DVD can hold more data than CD. CD burning may be a built-in feature
of the OS. But more normally, people use a separate burning program,
as there are more options available that way.
One thing you should be aware of, is CDs and DVDs are inherently unreliable.
Some people lose their data, soon after preparing their optical media.
And there is nothing worse, than coming back here and asking "how
do you recover data from a bad DVD" :-) That implies you didn't have
a backup stored somewhere. It helps to have two copies of everything,
ideally on different storage device types.
A typical procedure would be -
1) Buy a CD or DVD burner. If you purchase one with bundled burning
software, so much the better. My CD burner, came with an old copy of Nero.
Due to the low price of drives now, you're not likely to get a
freebie, but it pays to shop around anyway. There might also be
free burning software, such as DeepBurner.
2) Look on the Internet, for information on firmware updates for the
drive. Don't waste any time on burning, until the firmware is up to
date. Many drives are released with immature firmware, and later
firmware versions handle a wider range of media tags. In the past,
some firmware updates were a bit tricky, but the industry is better
at it now.
3) Once the firmware is upgraded, the burner software is installed,
comes the "dial-in process". Buy samples of media, like a three-pack
sample of a couple different brands. To get some idea of what to
buy, look at drive reviews on cdfreaks or cdrinfo or similar sites.
They burn different brands of discs, and show their results. With
the low price of drives, you'll spend more money on media samples,
than on the drive itself.
4) For each sample burned, run an error scan. Nero has a tool for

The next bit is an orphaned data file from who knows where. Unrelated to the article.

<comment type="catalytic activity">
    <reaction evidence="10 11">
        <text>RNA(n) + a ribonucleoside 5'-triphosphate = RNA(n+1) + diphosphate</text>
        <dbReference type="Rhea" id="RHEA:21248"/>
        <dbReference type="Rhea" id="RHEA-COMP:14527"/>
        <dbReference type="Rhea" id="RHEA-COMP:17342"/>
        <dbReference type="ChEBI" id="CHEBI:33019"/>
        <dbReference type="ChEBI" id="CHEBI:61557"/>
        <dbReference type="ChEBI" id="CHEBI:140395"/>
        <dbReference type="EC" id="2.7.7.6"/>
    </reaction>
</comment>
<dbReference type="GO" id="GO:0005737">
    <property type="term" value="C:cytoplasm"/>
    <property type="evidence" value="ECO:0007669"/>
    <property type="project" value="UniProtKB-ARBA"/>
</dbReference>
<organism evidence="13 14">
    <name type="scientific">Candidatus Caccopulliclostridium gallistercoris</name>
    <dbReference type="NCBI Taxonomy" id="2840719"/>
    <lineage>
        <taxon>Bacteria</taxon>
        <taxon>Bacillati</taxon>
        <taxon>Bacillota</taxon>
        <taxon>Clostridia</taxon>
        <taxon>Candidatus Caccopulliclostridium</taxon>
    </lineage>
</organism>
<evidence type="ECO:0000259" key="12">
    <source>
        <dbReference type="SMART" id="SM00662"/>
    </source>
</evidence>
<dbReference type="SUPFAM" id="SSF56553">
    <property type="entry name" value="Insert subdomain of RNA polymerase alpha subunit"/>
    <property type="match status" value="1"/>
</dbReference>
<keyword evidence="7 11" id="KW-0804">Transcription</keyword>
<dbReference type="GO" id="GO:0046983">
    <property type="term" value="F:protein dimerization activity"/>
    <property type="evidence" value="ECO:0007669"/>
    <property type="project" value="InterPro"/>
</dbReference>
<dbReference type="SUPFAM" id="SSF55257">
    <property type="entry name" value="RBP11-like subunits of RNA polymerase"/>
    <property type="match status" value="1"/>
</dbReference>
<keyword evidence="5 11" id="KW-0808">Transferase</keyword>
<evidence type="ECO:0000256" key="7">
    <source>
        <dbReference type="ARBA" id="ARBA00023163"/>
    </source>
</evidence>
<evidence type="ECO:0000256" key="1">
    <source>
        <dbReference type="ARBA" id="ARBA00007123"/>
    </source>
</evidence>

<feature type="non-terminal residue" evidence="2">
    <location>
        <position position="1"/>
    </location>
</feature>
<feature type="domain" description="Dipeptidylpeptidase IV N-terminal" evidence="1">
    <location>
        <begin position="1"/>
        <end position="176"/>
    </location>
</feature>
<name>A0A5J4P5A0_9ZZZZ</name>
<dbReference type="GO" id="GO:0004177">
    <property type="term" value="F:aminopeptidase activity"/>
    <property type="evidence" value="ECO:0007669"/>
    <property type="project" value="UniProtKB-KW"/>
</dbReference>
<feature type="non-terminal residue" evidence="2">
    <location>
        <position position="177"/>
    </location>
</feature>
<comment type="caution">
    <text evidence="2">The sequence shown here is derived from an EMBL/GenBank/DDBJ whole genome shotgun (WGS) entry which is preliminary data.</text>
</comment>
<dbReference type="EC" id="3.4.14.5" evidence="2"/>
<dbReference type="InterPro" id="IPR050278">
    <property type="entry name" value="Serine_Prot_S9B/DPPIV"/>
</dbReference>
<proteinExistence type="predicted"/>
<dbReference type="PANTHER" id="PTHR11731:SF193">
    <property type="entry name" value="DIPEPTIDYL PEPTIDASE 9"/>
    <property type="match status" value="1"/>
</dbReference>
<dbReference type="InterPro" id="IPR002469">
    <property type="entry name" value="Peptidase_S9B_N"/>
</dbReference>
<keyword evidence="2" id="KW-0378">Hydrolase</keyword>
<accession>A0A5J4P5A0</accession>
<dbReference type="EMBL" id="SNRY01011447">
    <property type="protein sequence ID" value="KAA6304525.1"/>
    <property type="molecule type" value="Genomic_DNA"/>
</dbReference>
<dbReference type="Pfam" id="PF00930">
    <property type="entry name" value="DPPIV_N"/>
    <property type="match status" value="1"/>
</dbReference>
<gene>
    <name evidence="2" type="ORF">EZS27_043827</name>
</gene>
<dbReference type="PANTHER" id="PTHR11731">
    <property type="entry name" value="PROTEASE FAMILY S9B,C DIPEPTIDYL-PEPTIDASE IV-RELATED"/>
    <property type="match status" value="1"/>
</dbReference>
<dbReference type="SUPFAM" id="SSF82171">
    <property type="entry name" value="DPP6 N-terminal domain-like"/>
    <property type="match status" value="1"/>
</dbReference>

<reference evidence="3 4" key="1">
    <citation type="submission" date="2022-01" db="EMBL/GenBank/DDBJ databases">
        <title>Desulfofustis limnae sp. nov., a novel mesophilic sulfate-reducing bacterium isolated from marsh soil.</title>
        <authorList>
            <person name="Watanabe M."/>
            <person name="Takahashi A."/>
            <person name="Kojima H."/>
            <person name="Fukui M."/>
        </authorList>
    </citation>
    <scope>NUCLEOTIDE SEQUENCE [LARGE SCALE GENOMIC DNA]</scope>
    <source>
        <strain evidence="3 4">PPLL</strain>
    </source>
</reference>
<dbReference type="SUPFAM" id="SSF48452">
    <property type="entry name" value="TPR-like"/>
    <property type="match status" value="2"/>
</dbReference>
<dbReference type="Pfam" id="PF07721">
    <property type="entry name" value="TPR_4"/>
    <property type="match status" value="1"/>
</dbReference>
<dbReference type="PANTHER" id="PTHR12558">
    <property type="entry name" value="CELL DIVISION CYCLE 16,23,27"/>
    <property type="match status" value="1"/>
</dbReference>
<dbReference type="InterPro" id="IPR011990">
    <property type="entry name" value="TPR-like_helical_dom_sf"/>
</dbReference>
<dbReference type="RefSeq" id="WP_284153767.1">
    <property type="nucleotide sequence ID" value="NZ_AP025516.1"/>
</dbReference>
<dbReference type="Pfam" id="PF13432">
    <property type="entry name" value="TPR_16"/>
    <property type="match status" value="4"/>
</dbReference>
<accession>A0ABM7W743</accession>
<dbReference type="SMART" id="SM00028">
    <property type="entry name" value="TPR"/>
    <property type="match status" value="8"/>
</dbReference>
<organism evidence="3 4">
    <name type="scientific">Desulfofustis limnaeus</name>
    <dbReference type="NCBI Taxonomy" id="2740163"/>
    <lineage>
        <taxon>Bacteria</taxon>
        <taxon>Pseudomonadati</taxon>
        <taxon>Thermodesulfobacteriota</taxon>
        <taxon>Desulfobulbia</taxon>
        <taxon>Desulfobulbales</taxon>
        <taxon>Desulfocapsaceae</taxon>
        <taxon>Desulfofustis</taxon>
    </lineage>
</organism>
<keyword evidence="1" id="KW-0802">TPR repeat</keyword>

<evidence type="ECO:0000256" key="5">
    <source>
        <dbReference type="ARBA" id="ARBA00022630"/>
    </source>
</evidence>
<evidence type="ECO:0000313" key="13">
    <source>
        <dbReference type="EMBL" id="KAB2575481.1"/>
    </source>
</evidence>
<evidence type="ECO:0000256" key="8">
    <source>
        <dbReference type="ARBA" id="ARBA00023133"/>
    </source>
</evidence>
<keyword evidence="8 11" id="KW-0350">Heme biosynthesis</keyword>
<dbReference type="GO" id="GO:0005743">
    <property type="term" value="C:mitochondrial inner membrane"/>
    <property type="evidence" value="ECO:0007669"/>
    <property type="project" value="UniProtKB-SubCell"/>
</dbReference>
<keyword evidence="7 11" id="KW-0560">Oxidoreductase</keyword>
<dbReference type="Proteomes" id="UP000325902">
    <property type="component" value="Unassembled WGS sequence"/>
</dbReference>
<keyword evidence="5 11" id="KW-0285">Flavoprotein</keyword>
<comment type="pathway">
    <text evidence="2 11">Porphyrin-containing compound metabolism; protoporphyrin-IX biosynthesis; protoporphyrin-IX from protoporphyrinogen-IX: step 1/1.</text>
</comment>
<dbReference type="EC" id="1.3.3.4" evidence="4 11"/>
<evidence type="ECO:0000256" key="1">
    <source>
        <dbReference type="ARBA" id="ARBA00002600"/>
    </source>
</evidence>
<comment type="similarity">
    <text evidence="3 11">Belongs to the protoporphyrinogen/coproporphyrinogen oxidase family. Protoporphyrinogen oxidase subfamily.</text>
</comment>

scanning the burned disk, and looking for errors. I've had discs
that were so bad, that they jammed up the drive, when you attempted
to read more than half the disc. You never get zero errors on a
disc, and because the drive has error correction on read, there is
a tolerance to small numbers of background errors (none of your data
is lost). But if the graph of errors heads into the thousands,
generally the disc is crap. The purpose of scanning, is to identify
a disc that is already compromised. It might only be a matter of months,
before a disc with thousands of errors, is a coaster. If the whole
sample pack is bad, then you know the drive doesn't know how to burn
them, or they are really dreadful.
5) Once you identify a brand that is consistent on several burns, you
might consider buying a spindle for serious work. Also, during the
"dial-in", you may notice that burning at a certain speed is necessary.
The CDs I've got currently, are only reliably burned at 4X, and scan
clean when done that way. They give errors if I burn them near their
"rated" speed. Note that you should match the "burn range" on the
media packaging, to the speed of your burner.
6) After all this effort, you can still get a surprise. Some media will
fail in a matter of months, with "rot".
To cover the inherent unreliability of all storage media, if you have
multiple copies, there is less chance of losing anything. So, you
can prepare your CD or DVD, but leave the source mat